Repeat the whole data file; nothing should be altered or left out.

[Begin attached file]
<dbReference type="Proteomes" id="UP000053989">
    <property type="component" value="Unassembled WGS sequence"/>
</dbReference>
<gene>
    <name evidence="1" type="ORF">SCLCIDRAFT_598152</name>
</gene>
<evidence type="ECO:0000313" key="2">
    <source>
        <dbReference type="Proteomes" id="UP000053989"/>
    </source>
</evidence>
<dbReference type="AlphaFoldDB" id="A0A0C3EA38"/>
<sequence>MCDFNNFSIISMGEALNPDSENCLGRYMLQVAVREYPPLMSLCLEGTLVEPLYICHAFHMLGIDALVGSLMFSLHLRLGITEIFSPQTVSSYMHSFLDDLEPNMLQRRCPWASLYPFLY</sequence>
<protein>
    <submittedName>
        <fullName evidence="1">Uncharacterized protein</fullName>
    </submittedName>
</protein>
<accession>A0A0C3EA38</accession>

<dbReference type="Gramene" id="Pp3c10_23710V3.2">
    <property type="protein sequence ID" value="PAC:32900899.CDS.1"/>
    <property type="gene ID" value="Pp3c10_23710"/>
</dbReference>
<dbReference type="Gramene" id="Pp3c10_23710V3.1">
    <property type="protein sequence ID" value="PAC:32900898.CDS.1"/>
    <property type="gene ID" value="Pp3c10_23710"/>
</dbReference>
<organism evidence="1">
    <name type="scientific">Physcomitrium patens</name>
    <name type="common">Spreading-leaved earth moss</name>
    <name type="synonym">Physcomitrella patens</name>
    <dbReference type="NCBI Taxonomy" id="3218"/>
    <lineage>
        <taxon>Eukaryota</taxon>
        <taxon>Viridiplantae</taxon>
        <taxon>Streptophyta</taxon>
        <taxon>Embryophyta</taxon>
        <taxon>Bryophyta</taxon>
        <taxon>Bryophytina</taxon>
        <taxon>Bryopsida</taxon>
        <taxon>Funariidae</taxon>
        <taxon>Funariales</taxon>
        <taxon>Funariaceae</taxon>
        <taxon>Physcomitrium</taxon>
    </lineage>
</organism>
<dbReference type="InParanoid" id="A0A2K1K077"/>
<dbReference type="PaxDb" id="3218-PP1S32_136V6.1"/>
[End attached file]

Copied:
<dbReference type="Proteomes" id="UP000053989">
    <property type="component" value="Unassembled WGS sequence"/>
</dbReference>
<gene>
    <name evidence="1" type="ORF">SCLCIDRAFT_598152</name>
</gene>
<evidence type="ECO:0000313" key="2">
    <source>
        <dbReference type="Proteomes" id="UP000053989"/>
    </source>
</evidence>
<dbReference type="AlphaFoldDB" id="A0A0C3EA38"/>
<sequence>MCDFNNFSIISMGEALNPDSENCLGRYMLQVAVREYPPLMSLCLEGTLVEPLYICHAFHMLGIDALVGSLMFSLHLRLGITEIFSPQTVSSYMHSFLDDLEPNMLQRRCPWASLYPFLY</sequence>
<protein>
    <submittedName>
        <fullName evidence="1">Uncharacterized protein</fullName>
    </submittedName>
</protein>
<accession>A0A0C3EA38</accession>

<dbReference type="Gramene" id="Pp3c10_23710V3.2">
    <property type="protein sequence ID" value="PAC:32900899.CDS.1"/>
    <property type="gene ID" value="Pp3c10_23710"/>
</dbReference>
<dbReference type="Gramene" id="Pp3c10_23710V3.1">
    <property type="protein sequence ID" value="PAC:32900898.CDS.1"/>
    <property type="gene ID" value="Pp3c10_23710"/>
</dbReference>
<organism evidence="1">
    <name type="scientific">Physcomitrium patens</name>
    <name type="common">Spreading-leaved earth moss</name>
    <name type="synonym">Physcomitrella patens</name>
    <dbReference type="NCBI Taxonomy" id="3218"/>
    <lineage>
        <taxon>Eukaryota</taxon>
        <taxon>Viridiplantae</taxon>
        <taxon>Streptophyta</taxon>
        <taxon>Embryophyta</taxon>
        <taxon>Bryophyta</taxon>
        <taxon>Bryophytina</taxon>
        <taxon>Bryopsida</taxon>
        <taxon>Funariidae</taxon>
        <taxon>Funariales</taxon>
        <taxon>Funariaceae</taxon>
        <taxon>Physcomitrium</taxon>
    </lineage>
</organism>
<dbReference type="InParanoid" id="A0A2K1K077"/>
<dbReference type="PaxDb" id="3218-PP1S32_136V6.1"/>